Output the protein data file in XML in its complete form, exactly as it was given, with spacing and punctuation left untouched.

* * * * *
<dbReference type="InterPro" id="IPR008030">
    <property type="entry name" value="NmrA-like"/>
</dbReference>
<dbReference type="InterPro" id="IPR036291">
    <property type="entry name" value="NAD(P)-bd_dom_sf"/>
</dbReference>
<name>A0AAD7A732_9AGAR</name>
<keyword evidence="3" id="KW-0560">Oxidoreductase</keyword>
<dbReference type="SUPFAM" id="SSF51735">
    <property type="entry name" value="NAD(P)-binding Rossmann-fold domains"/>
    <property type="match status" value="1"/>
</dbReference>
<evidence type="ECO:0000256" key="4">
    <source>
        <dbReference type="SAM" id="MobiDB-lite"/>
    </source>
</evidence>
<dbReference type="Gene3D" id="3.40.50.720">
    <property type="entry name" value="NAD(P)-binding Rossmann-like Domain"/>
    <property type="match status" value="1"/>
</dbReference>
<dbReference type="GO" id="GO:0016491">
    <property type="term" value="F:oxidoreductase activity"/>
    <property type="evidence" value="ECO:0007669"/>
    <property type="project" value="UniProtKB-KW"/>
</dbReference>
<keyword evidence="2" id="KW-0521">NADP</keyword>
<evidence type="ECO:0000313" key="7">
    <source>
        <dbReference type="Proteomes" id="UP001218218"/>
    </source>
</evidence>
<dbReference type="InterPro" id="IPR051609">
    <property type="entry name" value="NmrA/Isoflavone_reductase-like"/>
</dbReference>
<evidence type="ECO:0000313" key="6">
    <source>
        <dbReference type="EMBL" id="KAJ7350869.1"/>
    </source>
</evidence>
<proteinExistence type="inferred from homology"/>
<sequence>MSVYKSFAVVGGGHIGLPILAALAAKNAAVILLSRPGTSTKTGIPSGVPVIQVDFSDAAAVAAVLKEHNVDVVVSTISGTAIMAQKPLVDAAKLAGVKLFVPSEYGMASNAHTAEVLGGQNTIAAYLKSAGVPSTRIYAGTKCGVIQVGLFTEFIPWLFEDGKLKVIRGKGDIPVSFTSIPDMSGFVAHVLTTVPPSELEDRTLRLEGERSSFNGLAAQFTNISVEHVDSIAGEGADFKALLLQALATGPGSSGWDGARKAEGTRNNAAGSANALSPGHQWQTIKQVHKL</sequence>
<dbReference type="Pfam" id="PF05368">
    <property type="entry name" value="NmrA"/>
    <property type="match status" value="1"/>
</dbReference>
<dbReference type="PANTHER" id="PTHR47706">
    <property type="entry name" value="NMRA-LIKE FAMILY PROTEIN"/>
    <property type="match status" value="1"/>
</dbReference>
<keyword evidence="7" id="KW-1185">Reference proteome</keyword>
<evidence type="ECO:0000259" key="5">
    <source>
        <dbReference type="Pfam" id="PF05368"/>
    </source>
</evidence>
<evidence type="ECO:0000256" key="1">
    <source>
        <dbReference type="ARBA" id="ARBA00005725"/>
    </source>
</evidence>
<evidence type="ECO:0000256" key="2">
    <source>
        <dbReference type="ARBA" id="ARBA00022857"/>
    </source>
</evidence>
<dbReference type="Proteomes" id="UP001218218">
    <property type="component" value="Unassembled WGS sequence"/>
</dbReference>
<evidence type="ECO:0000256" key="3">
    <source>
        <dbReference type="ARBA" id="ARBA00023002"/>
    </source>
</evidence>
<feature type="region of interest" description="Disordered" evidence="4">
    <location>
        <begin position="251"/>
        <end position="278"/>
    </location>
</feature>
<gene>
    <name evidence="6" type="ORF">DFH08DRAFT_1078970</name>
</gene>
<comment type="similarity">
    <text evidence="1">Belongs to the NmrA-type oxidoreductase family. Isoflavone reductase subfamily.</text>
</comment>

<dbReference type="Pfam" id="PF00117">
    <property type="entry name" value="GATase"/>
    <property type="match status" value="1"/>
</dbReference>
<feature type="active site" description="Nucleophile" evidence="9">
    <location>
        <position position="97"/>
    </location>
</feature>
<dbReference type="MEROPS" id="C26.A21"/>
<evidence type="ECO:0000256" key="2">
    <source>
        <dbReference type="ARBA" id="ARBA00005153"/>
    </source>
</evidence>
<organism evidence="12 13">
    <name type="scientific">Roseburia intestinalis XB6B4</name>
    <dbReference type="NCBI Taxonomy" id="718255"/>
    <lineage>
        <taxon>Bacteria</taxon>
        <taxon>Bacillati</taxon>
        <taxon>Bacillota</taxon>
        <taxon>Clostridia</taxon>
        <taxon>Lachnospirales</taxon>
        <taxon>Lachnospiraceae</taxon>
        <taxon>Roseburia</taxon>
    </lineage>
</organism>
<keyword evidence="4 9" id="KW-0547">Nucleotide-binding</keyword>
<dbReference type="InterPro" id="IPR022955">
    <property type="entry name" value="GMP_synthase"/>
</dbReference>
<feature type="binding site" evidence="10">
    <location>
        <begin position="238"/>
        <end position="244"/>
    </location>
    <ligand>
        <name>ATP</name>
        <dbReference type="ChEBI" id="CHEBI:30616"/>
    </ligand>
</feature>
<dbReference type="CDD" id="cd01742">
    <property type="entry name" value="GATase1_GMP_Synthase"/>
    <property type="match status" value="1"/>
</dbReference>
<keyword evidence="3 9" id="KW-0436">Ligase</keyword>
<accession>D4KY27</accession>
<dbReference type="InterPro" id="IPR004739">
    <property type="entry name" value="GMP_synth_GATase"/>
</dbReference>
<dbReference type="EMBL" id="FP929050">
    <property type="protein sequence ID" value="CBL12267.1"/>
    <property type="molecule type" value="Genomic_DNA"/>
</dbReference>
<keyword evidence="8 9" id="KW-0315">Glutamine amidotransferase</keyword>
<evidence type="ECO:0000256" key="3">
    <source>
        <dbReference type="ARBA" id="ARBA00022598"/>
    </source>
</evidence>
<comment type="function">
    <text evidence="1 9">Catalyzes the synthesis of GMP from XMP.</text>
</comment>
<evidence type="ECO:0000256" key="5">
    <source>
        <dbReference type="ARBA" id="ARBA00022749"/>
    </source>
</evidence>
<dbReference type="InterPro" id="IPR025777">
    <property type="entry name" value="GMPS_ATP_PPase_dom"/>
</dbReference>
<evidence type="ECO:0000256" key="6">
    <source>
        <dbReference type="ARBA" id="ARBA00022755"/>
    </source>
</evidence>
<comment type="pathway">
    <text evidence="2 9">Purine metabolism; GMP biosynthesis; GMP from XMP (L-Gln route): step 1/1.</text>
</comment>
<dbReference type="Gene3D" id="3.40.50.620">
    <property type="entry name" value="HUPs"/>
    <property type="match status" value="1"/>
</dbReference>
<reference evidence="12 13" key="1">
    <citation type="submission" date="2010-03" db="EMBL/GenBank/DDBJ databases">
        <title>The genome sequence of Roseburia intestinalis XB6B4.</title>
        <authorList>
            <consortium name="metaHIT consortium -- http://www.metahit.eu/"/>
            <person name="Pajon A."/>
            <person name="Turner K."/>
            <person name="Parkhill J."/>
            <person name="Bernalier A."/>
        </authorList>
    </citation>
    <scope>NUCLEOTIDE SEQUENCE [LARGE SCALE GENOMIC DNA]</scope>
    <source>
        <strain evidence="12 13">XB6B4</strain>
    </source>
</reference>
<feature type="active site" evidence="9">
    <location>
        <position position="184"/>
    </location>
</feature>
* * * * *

<dbReference type="InterPro" id="IPR008030">
    <property type="entry name" value="NmrA-like"/>
</dbReference>
<dbReference type="InterPro" id="IPR036291">
    <property type="entry name" value="NAD(P)-bd_dom_sf"/>
</dbReference>
<name>A0AAD7A732_9AGAR</name>
<keyword evidence="3" id="KW-0560">Oxidoreductase</keyword>
<dbReference type="SUPFAM" id="SSF51735">
    <property type="entry name" value="NAD(P)-binding Rossmann-fold domains"/>
    <property type="match status" value="1"/>
</dbReference>
<evidence type="ECO:0000256" key="4">
    <source>
        <dbReference type="SAM" id="MobiDB-lite"/>
    </source>
</evidence>
<dbReference type="Gene3D" id="3.40.50.720">
    <property type="entry name" value="NAD(P)-binding Rossmann-like Domain"/>
    <property type="match status" value="1"/>
</dbReference>
<dbReference type="GO" id="GO:0016491">
    <property type="term" value="F:oxidoreductase activity"/>
    <property type="evidence" value="ECO:0007669"/>
    <property type="project" value="UniProtKB-KW"/>
</dbReference>
<keyword evidence="2" id="KW-0521">NADP</keyword>
<evidence type="ECO:0000313" key="7">
    <source>
        <dbReference type="Proteomes" id="UP001218218"/>
    </source>
</evidence>
<dbReference type="InterPro" id="IPR051609">
    <property type="entry name" value="NmrA/Isoflavone_reductase-like"/>
</dbReference>
<evidence type="ECO:0000313" key="6">
    <source>
        <dbReference type="EMBL" id="KAJ7350869.1"/>
    </source>
</evidence>
<proteinExistence type="inferred from homology"/>
<sequence>MSVYKSFAVVGGGHIGLPILAALAAKNAAVILLSRPGTSTKTGIPSGVPVIQVDFSDAAAVAAVLKEHNVDVVVSTISGTAIMAQKPLVDAAKLAGVKLFVPSEYGMASNAHTAEVLGGQNTIAAYLKSAGVPSTRIYAGTKCGVIQVGLFTEFIPWLFEDGKLKVIRGKGDIPVSFTSIPDMSGFVAHVLTTVPPSELEDRTLRLEGERSSFNGLAAQFTNISVEHVDSIAGEGADFKALLLQALATGPGSSGWDGARKAEGTRNNAAGSANALSPGHQWQTIKQVHKL</sequence>
<dbReference type="Pfam" id="PF05368">
    <property type="entry name" value="NmrA"/>
    <property type="match status" value="1"/>
</dbReference>
<dbReference type="PANTHER" id="PTHR47706">
    <property type="entry name" value="NMRA-LIKE FAMILY PROTEIN"/>
    <property type="match status" value="1"/>
</dbReference>
<keyword evidence="7" id="KW-1185">Reference proteome</keyword>
<evidence type="ECO:0000259" key="5">
    <source>
        <dbReference type="Pfam" id="PF05368"/>
    </source>
</evidence>
<evidence type="ECO:0000256" key="1">
    <source>
        <dbReference type="ARBA" id="ARBA00005725"/>
    </source>
</evidence>
<evidence type="ECO:0000256" key="2">
    <source>
        <dbReference type="ARBA" id="ARBA00022857"/>
    </source>
</evidence>
<dbReference type="Proteomes" id="UP001218218">
    <property type="component" value="Unassembled WGS sequence"/>
</dbReference>
<evidence type="ECO:0000256" key="3">
    <source>
        <dbReference type="ARBA" id="ARBA00023002"/>
    </source>
</evidence>
<feature type="region of interest" description="Disordered" evidence="4">
    <location>
        <begin position="251"/>
        <end position="278"/>
    </location>
</feature>
<gene>
    <name evidence="6" type="ORF">DFH08DRAFT_1078970</name>
</gene>
<comment type="similarity">
    <text evidence="1">Belongs to the NmrA-type oxidoreductase family. Isoflavone reductase subfamily.</text>
</comment>

<dbReference type="Pfam" id="PF00117">
    <property type="entry name" value="GATase"/>
    <property type="match status" value="1"/>
</dbReference>
<feature type="active site" description="Nucleophile" evidence="9">
    <location>
        <position position="97"/>
    </location>
</feature>
<dbReference type="MEROPS" id="C26.A21"/>
<evidence type="ECO:0000256" key="2">
    <source>
        <dbReference type="ARBA" id="ARBA00005153"/>
    </source>
</evidence>
<organism evidence="12 13">
    <name type="scientific">Roseburia intestinalis XB6B4</name>
    <dbReference type="NCBI Taxonomy" id="718255"/>
    <lineage>
        <taxon>Bacteria</taxon>
        <taxon>Bacillati</taxon>
        <taxon>Bacillota</taxon>
        <taxon>Clostridia</taxon>
        <taxon>Lachnospirales</taxon>
        <taxon>Lachnospiraceae</taxon>
        <taxon>Roseburia</taxon>
    </lineage>
</organism>
<keyword evidence="4 9" id="KW-0547">Nucleotide-binding</keyword>
<dbReference type="InterPro" id="IPR022955">
    <property type="entry name" value="GMP_synthase"/>
</dbReference>
<feature type="binding site" evidence="10">
    <location>
        <begin position="238"/>
        <end position="244"/>
    </location>
    <ligand>
        <name>ATP</name>
        <dbReference type="ChEBI" id="CHEBI:30616"/>
    </ligand>
</feature>
<dbReference type="CDD" id="cd01742">
    <property type="entry name" value="GATase1_GMP_Synthase"/>
    <property type="match status" value="1"/>
</dbReference>
<keyword evidence="3 9" id="KW-0436">Ligase</keyword>
<accession>D4KY27</accession>
<dbReference type="InterPro" id="IPR004739">
    <property type="entry name" value="GMP_synth_GATase"/>
</dbReference>
<dbReference type="EMBL" id="FP929050">
    <property type="protein sequence ID" value="CBL12267.1"/>
    <property type="molecule type" value="Genomic_DNA"/>
</dbReference>
<keyword evidence="8 9" id="KW-0315">Glutamine amidotransferase</keyword>
<evidence type="ECO:0000256" key="3">
    <source>
        <dbReference type="ARBA" id="ARBA00022598"/>
    </source>
</evidence>
<comment type="function">
    <text evidence="1 9">Catalyzes the synthesis of GMP from XMP.</text>
</comment>
<evidence type="ECO:0000256" key="5">
    <source>
        <dbReference type="ARBA" id="ARBA00022749"/>
    </source>
</evidence>
<dbReference type="InterPro" id="IPR025777">
    <property type="entry name" value="GMPS_ATP_PPase_dom"/>
</dbReference>
<evidence type="ECO:0000256" key="6">
    <source>
        <dbReference type="ARBA" id="ARBA00022755"/>
    </source>
</evidence>
<comment type="pathway">
    <text evidence="2 9">Purine metabolism; GMP biosynthesis; GMP from XMP (L-Gln route): step 1/1.</text>
</comment>
<dbReference type="Gene3D" id="3.40.50.620">
    <property type="entry name" value="HUPs"/>
    <property type="match status" value="1"/>
</dbReference>
<reference evidence="12 13" key="1">
    <citation type="submission" date="2010-03" db="EMBL/GenBank/DDBJ databases">
        <title>The genome sequence of Roseburia intestinalis XB6B4.</title>
        <authorList>
            <consortium name="metaHIT consortium -- http://www.metahit.eu/"/>
            <person name="Pajon A."/>
            <person name="Turner K."/>
            <person name="Parkhill J."/>
            <person name="Bernalier A."/>
        </authorList>
    </citation>
    <scope>NUCLEOTIDE SEQUENCE [LARGE SCALE GENOMIC DNA]</scope>
    <source>
        <strain evidence="12 13">XB6B4</strain>
    </source>
</reference>
<feature type="active site" evidence="9">
    <location>
        <position position="184"/>
    </location>
</feature>